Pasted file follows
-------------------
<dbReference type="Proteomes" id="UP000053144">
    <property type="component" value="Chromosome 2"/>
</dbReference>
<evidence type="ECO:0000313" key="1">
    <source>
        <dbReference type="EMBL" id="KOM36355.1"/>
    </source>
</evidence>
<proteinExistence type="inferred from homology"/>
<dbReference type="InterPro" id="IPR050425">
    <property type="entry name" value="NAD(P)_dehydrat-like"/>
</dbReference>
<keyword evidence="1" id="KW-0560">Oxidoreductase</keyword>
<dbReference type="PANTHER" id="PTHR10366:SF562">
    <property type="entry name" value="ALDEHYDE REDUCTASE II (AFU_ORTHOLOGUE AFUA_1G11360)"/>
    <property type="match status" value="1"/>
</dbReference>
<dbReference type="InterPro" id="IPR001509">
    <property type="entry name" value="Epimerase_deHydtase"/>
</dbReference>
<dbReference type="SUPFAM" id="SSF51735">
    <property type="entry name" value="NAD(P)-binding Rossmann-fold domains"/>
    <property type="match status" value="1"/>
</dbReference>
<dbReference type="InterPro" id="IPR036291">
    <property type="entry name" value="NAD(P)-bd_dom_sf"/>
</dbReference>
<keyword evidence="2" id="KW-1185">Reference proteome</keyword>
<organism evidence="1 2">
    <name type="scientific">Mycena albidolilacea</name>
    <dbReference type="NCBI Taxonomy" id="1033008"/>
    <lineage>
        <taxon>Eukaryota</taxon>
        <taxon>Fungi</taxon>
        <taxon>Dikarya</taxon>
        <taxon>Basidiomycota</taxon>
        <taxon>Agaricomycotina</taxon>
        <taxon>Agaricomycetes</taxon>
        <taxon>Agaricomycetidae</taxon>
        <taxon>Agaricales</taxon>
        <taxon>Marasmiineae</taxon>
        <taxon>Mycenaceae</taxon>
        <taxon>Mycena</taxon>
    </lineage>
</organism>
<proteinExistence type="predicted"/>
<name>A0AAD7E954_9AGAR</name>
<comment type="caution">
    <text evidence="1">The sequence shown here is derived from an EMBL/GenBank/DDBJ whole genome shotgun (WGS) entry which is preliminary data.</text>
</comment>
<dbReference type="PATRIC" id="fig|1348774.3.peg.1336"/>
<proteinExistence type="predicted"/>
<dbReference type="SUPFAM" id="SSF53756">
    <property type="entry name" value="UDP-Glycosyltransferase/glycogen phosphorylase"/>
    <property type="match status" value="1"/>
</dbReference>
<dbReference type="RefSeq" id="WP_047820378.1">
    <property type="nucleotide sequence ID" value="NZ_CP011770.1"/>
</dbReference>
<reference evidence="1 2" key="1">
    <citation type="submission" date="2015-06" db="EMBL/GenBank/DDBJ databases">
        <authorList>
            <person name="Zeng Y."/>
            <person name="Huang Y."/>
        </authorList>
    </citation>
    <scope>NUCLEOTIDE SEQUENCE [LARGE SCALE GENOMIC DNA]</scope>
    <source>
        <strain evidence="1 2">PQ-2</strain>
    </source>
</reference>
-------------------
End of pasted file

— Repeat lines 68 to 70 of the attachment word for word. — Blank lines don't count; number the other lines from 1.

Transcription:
    <source>
        <strain evidence="1 2">PQ-2</strain>
    </source>